When cold weather approaches, use this checklist of simple ways to make your home more comfortable and keep those escalating energy bills at bay.
Check for Leaks
- Check around doors and windows for leaks and drafts. Weather stripping and caulking is probably the least expensive, simplest, most effective way to cut down on energy waste in the winter. Improperly sealed homes can waste 10 to 15 percent of the homeowner’s heating dollars.
Check Your Insulation
- Before energy efficiency standards, homes were often built with little or no insulation.
As a result, large amounts of heat can be lost through walls, floors and – since heat rises – especially ceilings. Considering insulating your attic. Insulating the attic of an older home is a cost-efficient way to cut home heating costs.
Check Your Heating System
- Replace your heater’s air filter as recommended by the manufacturer. Your heating system will work less hard, use less energy, and last longer as a result. Also consider cleaning and removing dust from vents and/or along baseboard heaters.
- Consider using a set-back thermostat. A set-back thermostat allows you to automatically turn down the heat when you’re away at work or when you’re sleeping at night, and then boost the temperature to a comfortable level when you need it. It takes less energy to warm a cool home than to maintain a warm temperature all day long. Properly using your set-back thermostat could cut your heating costs from 20 to 75 percent.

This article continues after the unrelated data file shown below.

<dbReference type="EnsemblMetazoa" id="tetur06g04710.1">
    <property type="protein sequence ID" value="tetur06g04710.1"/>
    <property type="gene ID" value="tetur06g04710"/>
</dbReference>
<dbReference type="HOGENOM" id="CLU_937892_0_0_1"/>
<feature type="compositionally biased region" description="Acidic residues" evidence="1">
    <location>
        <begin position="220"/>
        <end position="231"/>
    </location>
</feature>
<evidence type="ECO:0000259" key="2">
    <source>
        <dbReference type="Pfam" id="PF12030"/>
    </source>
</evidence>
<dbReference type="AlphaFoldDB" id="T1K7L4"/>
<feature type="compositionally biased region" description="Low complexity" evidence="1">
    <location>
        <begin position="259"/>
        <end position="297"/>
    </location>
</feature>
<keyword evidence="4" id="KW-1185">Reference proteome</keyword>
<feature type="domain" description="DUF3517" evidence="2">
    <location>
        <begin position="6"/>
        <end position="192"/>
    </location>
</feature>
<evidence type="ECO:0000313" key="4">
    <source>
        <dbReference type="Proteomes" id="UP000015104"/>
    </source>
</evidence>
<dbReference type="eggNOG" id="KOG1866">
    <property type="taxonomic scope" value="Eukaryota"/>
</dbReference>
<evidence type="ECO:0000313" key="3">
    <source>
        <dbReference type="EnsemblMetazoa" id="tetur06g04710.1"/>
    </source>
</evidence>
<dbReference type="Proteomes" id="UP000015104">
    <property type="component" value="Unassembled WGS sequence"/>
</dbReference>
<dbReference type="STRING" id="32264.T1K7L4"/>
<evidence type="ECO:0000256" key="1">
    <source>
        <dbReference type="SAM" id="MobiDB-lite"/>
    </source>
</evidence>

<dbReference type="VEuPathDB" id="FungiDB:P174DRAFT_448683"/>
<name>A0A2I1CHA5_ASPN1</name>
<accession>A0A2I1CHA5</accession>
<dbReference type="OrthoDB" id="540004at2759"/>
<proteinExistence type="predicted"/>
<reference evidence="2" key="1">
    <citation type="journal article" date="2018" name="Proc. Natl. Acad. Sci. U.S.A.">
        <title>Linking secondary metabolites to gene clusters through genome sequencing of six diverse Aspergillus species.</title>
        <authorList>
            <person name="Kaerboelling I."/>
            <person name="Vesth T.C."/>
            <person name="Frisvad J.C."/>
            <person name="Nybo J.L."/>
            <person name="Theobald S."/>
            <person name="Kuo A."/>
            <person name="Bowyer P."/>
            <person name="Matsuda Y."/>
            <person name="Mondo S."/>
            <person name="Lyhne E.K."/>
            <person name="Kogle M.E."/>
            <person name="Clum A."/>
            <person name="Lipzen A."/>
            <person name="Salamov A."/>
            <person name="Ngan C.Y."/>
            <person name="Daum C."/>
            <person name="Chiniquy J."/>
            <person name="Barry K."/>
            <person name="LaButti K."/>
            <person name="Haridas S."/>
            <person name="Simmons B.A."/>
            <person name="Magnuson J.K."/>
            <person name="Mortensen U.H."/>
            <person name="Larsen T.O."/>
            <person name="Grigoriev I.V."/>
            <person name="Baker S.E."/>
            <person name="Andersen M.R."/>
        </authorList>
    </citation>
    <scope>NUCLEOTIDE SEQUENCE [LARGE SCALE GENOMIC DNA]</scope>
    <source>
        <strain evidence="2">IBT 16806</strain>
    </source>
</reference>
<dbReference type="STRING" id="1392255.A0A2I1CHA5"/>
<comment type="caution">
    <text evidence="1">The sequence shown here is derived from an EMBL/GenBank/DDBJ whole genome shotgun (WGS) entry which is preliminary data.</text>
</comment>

- Reverse the switch on your ceiling fans to blow upward, toward the ceiling. Ceiling fans are a great idea in the summer, when air blowing downward can improve circulation and make a room feel four degrees cooler. A cooling draft is a poor idea when it’s cold, however. By reversing the fan’s direction, the blades move air upward in winter. This is especially valuable in high ceiling rooms, where heat that naturally rises is forced back down into the room.
- Make sure all heating vents are opened and unblocked by furniture or other items. This will ensure that the air is evenly distributed through the home.
Contact: Sherri Tapp, Utility Billing Manager, 767-0306